Flynn made over sixty films, the list is impressive for someone who entered the entertainment industry yet proceeded to romance and adventure with the same proliferation as turning out dozens of film roles. In his short time as actor he made more then two films for every year he was active in the profession before dying of ‘aggregation’ but he was publicly flagged down by a massive heart attack at the age of fifty (The death certificate, dated October 23, indicated myocardial infarction, coronary thrombosis, coronary atherosclerosis, liver degeneration, liver sclerosis and diverticulosis of the colon as the causes of death). The result although not so appalling in the scheme of things, such was Errol’s constitution, his verve and ‘lust for life’, he managed to booze away until the end of his days, and half a century of magnificent experiences, sensations, and legacies is fifty-times more then what an average person might achieve had they have lived to a hundred in reasonably good health. 

If more driven or surrounded by the right circumstances Errol could have come out any number of ways, a wild unruly Rimbaud, a brooding James Dean, a decadent Byron – deprived of an early demise Errol revealed a portrait to the world like that similar to the one hidden in Dorian Gray’s attic of what it means to distill oneself in vices and debauch, adventure and brawling, a once Adonis like structure burning at both ends, to become charred by the blaze. So who in the end was Errol Flynn? He was local  Vandemonian’s boy made good as actor in Hollywood who roamed the globe looking for his place, settling on sea and land alike. That is the simple answer. The more complicated answer is that where-as most people either exist or look for meaning, Errol chose to infuse the two, and through not pen, music or canvass, but through himself.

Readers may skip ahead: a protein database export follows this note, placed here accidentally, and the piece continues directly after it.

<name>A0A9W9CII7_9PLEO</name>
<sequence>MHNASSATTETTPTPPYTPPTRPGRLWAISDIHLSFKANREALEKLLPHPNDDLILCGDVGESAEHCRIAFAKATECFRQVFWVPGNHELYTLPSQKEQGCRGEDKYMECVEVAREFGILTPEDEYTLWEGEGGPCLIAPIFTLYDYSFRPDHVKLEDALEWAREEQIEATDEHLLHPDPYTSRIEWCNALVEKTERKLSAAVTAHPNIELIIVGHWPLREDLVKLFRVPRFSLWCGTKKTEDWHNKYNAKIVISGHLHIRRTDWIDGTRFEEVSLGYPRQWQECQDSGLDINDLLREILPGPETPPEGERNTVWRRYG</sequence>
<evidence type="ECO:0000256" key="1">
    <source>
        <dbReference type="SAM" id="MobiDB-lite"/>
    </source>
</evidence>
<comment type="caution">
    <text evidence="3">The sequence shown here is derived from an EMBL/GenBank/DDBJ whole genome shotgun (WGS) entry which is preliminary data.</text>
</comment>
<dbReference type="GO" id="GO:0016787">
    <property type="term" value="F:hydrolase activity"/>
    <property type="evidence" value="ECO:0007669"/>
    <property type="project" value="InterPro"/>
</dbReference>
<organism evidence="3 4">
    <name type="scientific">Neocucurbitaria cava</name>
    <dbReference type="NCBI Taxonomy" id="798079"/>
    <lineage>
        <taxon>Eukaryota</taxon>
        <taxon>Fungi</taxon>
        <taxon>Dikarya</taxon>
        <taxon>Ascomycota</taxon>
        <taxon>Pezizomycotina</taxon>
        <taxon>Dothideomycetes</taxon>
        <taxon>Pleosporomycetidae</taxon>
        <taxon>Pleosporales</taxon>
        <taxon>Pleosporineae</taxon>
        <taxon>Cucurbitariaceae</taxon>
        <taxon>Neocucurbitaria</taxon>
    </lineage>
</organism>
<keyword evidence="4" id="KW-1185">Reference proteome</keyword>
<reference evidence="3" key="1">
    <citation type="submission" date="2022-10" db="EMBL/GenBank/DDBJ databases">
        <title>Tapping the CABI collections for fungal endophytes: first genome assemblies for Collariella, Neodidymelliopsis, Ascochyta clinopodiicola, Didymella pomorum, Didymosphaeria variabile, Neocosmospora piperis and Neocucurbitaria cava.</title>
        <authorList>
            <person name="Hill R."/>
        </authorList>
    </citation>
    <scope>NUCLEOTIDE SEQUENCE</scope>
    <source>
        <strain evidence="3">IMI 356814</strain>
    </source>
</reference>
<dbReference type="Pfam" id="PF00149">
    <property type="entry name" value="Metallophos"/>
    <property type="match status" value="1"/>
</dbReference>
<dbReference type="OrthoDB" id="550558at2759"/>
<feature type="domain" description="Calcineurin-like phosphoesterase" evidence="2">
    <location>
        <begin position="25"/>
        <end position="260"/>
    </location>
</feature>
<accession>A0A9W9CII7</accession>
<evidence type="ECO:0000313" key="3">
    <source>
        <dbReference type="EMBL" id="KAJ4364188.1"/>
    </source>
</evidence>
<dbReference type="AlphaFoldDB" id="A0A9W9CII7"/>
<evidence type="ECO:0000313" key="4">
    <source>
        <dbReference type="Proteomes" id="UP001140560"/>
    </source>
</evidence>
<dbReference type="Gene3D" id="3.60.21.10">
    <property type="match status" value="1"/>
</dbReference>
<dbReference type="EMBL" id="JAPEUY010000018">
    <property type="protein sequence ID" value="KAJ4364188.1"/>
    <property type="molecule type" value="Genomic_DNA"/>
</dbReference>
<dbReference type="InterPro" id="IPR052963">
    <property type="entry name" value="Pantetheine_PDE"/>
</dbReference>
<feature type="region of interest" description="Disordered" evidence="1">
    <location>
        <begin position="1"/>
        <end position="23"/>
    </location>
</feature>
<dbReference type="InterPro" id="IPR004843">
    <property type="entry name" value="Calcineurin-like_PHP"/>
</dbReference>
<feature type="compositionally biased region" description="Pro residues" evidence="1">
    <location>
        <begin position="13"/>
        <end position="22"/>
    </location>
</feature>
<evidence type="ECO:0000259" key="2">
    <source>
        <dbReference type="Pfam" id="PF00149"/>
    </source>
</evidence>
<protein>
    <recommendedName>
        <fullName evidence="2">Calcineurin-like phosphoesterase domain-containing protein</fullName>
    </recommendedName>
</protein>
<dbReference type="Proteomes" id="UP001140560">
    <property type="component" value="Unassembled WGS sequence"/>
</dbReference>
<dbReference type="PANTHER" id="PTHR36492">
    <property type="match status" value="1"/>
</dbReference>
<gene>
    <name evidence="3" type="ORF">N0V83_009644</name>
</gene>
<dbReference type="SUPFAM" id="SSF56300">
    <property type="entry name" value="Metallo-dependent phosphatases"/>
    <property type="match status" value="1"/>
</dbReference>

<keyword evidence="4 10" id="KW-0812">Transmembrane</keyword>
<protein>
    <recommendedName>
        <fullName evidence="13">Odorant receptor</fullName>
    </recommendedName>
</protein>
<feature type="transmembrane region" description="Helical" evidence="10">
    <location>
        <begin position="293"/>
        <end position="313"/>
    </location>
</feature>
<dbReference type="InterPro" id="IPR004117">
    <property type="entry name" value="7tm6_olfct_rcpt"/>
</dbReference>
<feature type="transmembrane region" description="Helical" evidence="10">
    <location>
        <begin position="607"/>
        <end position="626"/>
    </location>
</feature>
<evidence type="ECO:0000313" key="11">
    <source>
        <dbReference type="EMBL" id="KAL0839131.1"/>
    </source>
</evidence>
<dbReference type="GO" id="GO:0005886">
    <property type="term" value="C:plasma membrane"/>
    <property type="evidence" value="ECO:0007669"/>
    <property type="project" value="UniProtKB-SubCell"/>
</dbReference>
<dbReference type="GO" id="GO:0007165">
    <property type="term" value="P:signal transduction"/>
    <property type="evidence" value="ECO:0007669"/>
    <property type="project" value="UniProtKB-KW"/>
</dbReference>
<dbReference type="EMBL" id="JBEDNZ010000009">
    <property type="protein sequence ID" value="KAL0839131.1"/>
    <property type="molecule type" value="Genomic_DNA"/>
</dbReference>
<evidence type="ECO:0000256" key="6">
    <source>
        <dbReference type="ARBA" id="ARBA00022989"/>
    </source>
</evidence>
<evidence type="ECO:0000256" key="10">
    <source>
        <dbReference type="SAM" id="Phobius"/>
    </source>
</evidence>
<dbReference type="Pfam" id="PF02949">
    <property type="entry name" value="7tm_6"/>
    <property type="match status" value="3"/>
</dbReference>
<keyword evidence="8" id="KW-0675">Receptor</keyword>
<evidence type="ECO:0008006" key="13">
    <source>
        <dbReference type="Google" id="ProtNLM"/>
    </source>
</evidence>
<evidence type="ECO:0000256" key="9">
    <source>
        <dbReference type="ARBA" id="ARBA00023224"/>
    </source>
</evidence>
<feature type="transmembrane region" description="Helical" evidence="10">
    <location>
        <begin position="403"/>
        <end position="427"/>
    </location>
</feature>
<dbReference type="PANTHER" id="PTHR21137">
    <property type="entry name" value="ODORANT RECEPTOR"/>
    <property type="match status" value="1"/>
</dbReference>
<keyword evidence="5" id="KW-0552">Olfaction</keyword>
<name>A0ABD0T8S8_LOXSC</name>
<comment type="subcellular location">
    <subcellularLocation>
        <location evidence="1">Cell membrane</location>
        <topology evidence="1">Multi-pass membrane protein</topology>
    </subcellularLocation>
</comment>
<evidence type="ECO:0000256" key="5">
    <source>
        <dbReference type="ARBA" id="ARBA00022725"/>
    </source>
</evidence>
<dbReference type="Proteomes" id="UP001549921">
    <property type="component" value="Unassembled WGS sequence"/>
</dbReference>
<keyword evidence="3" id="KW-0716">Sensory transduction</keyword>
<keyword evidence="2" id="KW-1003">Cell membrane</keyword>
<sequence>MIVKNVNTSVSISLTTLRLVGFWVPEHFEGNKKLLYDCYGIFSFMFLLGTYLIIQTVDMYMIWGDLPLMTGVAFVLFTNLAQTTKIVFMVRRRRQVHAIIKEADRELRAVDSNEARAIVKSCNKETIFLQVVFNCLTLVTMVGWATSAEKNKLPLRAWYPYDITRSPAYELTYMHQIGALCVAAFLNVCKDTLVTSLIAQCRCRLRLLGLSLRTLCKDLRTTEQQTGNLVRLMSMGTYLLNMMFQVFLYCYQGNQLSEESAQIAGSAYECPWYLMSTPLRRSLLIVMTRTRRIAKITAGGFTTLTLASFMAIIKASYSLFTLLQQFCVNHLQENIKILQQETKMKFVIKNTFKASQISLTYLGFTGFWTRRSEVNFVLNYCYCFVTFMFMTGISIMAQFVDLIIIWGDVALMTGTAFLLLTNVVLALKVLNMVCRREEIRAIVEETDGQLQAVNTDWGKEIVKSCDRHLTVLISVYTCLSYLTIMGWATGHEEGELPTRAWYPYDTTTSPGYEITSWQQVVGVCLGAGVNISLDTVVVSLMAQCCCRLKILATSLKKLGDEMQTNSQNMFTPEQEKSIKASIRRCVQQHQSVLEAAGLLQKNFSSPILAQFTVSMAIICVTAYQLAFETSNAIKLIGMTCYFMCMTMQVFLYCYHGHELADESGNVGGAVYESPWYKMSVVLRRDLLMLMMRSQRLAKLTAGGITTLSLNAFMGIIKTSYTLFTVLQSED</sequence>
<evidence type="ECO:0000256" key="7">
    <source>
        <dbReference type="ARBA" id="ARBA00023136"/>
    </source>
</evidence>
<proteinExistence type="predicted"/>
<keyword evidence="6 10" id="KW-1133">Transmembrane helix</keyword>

In an age where mediocrity (something Errol feared most, but perhaps he confused somewhat with his fear also of boredom) now rules by way of constructs of excitement and illusions towards utopias both collectively and individually, that drive generations to arrive at the same regulatory dependence on conservatism in their wrinkling years. On mass mainly, exceptions will always be had, and if generations can turn to wild cards to inspire their fiery youth, then they should in theory still be able to turn to the legacy of Errol’s deeds to learn how to avoid becoming mentally sterile. As Aldous Huxley said, “A majority of young people seem to develop mental arteriosclerosis forty years before they get the physical kind. Another question: why do some people remain open and elastic into extreme old age, whereas others become rigid and unproductive before they’re fifty?” Aldous puts it down possibly to being “a problem in biochemistry and adult education”. Errol never stopped living, he never ceased to create regardless of its critical value, and mention his name in any nursing home and you still get swoons.